We have one set of keys. If I leave the room without Emily, she has to either wait for me to return or leave on her own but not be able to lock from the outside.

Takes some getting used to as we synchronize our movements.

Advertisements

Disappointed in Alhambra but Energized by Olives

Saturday 2/18/17

I hate to be doom and gloom while I’m on vacation. But driving from Madrid to Malaga, which was our major activity for today, I was struck by the strange feel below the tires. It was the road without potholes.

More than that, I was struck by the abundance of wind turbines and solar collectors. No, they don’t match the beauty of the mountains in the distance, but neither do oil spills in rivers, my point of comparison.

Back home, we have the nuts in power who are more concerned about pretending that “cutting taxes” is an inherent social good rather than just another bonus for rich people, that it gives society more benefit than improving the infrastructure. They deny the science behind global warming to keep the oil and coal companies artificially afloat. Meanwhile, the rest of the world outpaces us with job-producing innovations in alternative energy.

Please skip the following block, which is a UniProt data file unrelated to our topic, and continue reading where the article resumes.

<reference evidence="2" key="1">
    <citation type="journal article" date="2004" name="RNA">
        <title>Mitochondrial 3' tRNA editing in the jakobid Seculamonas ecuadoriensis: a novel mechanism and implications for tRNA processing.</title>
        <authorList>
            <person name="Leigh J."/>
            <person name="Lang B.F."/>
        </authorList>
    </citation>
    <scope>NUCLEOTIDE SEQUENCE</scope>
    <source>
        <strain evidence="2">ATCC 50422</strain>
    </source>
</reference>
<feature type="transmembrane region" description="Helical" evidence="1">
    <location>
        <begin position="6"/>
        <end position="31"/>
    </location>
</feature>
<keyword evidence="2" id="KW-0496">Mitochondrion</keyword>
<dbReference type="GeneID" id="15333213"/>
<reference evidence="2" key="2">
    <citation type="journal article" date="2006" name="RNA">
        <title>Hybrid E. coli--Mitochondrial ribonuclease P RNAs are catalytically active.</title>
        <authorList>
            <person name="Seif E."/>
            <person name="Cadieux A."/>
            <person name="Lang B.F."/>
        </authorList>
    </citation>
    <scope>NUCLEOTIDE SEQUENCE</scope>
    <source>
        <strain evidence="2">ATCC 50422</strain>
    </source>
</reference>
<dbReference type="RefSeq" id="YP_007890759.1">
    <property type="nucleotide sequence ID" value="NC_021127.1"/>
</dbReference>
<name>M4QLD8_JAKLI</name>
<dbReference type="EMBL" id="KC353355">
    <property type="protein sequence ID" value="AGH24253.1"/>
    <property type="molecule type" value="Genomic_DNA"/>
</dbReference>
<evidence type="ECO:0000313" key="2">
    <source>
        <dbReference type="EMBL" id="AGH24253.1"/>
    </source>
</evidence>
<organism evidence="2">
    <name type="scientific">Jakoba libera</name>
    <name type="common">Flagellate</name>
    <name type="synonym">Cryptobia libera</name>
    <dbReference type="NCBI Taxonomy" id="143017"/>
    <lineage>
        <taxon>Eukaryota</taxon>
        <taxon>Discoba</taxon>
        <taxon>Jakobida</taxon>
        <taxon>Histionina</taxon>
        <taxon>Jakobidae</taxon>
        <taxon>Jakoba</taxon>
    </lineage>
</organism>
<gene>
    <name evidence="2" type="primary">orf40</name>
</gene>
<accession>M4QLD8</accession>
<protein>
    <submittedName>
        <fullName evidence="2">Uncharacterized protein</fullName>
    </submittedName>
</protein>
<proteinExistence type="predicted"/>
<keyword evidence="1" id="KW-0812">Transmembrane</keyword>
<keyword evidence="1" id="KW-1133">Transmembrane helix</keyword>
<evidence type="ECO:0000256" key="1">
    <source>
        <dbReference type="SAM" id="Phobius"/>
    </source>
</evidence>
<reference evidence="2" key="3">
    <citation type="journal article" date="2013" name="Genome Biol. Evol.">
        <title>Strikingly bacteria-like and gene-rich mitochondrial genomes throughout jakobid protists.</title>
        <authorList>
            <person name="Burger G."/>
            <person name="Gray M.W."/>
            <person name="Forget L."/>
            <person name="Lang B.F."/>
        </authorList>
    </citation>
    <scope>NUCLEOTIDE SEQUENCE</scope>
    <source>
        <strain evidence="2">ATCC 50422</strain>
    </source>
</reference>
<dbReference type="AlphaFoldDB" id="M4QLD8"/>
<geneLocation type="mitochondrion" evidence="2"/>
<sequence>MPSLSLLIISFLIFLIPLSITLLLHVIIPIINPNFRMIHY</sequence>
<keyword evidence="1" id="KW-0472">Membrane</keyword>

I was reminded of a newspaper called Continuum that was published by a group of AIDS activists, back when AIDS was killing off the gay community, The editors, paranoid from living in a gay-unfriendly society, claimed that AIDS was a conspiracy unrelated to HIV. The paper folded when the editors all died of AIDS-related conditions.

No joke here. No humorous anecdote. Just the realization that the future never belongs to the ignorant neighborhood bully or the paranoid skeptic.

As long as I’m on a negative, I might as well give you our new definition of disappointment. One of our planned destinations for the week was Alhambra to see the palace. When we realized we would be passing it on our way from Madrid to Malaga, we decided, why not make the trip there today and avoid an unnecessary trip later?